Since the release of Bon Iver's debut record, For Emma, Forever Ago, Justin Vernon has done just about everything he could to set the stage for a hugely disappointing follow-up. For Emma was released independently in 2007 under circumstances that would lead to a Bon Iver creation myth.

Reportedly, Vernon disappeared to a cabin in the middle of a Wisconsin winter after a breakup with a girl. Ensconced in the woods, he wrote and recorded the songs that would become the sound of Bon Iver. Many even thought Bon Iver was Vernon's actual name due to the deliberate misspelling of the French phrase for "good winter."

A record that was released quietly by a mysterious man who finds inspiration in the middle of the woods – who doesn't love that story? For Emma also happened to be one of the simplest yet innovative releases of the year, and Vernon became an icon of the indie crowd.

A follow-up to For Emma appeared almost too quickly, and it was only an EP. Blood Bank teased fans with just four songs, one of them deliberately and surprisingly auto-tuned. Then, Vernon pulled back the reins and would build anticipation by waiting another three years to release a second full-length record.

In the meantime, he flew to Hawaii to make a guest appearance on Kanye West's 2010 release, My Beautiful Dark Twisted Fantasy. Delivering an eerily auto-tuned vocal intro to a track that would feature Rick Ross, Jay-Z, and Nicki Minaj, Vernon irrevocably thrust himself into the pop mainstream. In anticipation of the new release, Vernon landed on the cover of Spin. The record, simply titled Bon Iver, was going to have to be pretty damn good.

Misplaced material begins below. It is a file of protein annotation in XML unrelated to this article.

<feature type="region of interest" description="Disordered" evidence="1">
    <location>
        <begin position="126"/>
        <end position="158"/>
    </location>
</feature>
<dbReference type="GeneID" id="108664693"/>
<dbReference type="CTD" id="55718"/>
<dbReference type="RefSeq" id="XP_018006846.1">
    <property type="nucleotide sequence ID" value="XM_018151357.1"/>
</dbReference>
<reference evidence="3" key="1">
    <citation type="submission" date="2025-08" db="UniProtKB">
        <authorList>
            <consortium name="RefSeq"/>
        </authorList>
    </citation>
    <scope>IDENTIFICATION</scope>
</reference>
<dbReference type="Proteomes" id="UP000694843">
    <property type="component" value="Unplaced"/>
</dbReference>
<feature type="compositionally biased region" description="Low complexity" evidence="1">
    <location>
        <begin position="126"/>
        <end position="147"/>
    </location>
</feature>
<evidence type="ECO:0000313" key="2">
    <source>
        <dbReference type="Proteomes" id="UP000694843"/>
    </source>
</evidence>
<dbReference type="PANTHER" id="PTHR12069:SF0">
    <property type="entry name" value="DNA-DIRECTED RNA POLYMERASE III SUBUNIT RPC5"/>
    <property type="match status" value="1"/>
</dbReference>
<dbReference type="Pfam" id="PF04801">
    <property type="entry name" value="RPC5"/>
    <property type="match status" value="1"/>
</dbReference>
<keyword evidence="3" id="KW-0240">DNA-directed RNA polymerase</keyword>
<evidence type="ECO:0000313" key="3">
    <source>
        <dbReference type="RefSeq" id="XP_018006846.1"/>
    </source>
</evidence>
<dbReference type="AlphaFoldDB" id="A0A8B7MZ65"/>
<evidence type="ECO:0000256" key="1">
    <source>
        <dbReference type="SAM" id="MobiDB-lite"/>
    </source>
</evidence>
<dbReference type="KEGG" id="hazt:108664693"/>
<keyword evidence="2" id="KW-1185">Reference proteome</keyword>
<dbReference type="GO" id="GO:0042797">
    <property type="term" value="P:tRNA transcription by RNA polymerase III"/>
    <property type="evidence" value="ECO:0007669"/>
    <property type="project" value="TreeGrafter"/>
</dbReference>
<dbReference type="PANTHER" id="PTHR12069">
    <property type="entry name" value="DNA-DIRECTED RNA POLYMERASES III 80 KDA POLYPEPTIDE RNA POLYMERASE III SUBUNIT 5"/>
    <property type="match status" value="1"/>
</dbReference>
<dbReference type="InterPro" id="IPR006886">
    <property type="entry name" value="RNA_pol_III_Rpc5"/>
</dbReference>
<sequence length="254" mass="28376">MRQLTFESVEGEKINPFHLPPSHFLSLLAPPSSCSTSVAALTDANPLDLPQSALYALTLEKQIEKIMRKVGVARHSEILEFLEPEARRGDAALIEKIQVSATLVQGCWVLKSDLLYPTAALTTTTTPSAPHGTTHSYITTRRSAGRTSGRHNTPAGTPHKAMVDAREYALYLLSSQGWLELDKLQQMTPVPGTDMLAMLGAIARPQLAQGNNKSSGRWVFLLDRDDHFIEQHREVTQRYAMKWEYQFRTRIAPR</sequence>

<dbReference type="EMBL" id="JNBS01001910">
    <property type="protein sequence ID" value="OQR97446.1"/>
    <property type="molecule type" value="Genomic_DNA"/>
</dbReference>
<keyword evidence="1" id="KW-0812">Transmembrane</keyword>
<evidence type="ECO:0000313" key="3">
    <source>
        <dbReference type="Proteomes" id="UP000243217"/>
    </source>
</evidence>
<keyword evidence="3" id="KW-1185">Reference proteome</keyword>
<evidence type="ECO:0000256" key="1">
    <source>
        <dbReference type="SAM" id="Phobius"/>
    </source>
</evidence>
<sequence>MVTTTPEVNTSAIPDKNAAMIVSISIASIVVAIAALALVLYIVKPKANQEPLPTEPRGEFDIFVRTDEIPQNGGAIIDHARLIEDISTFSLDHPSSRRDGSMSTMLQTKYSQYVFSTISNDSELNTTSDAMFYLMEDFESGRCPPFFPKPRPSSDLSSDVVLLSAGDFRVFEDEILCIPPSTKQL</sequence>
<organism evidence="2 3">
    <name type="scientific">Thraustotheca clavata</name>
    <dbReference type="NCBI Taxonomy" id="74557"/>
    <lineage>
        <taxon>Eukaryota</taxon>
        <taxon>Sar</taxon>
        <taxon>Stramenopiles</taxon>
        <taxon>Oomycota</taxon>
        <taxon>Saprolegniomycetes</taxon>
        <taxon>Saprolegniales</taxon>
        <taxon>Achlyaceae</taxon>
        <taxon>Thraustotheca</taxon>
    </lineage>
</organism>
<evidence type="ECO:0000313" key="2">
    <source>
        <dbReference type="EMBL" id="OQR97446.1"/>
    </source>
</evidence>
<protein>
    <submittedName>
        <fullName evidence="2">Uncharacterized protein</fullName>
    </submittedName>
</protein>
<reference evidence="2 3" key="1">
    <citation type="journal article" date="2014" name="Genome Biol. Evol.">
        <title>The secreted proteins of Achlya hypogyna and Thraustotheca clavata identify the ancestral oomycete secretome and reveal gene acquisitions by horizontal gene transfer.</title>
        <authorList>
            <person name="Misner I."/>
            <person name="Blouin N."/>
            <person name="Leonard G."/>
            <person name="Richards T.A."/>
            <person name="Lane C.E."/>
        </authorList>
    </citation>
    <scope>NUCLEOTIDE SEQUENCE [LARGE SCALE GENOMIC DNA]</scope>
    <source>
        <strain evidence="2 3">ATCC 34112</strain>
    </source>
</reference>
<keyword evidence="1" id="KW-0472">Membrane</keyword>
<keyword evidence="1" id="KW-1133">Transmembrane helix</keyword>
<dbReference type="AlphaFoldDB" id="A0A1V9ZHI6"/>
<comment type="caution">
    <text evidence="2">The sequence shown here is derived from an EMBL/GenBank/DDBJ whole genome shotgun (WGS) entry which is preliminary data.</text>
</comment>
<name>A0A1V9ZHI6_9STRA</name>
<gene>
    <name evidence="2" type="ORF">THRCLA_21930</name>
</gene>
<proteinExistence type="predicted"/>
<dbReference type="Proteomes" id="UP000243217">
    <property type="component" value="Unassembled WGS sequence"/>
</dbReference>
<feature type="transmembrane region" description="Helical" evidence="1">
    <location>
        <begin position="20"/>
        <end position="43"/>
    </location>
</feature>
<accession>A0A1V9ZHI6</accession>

It is. Bon Iver accomplishes a remarkable feat: it doesn't just improve on For Emma, it changes our perception of For Emma. What seemed groundbreaking at the time now sounds like someone tinkering, and it is stunning that one of the best records of 2008 in retrospect was just a warm up.

On Bon Iver, Vernon displays a talent for placing things – whether sounds or lyrics – in exactly the right place. Sure, he is inventive with his vocabulary to the point of nonsensical lyrics. Yes, on the final track he features a Korg synthesizer that sounds ripped from a 1980s Peter Gabriel song (and that he told Jimmy Fallon on Late Night was an homage to Bruce Hornsby). One gets a sense though that Vernon doesn't dabble in irony. The songs on the record blend into one another, creating an emotion in the listener that supersedes all else.

Justin Vernon is more than the mythic man in the woods – a mediocre record or two would wash that veneer clean off. Rather, Bon Iver shows that he is a true musical craftsman, a person who can maintain his talent in the glare of the spotlight, and one who has delivered what will be the best record of 2011.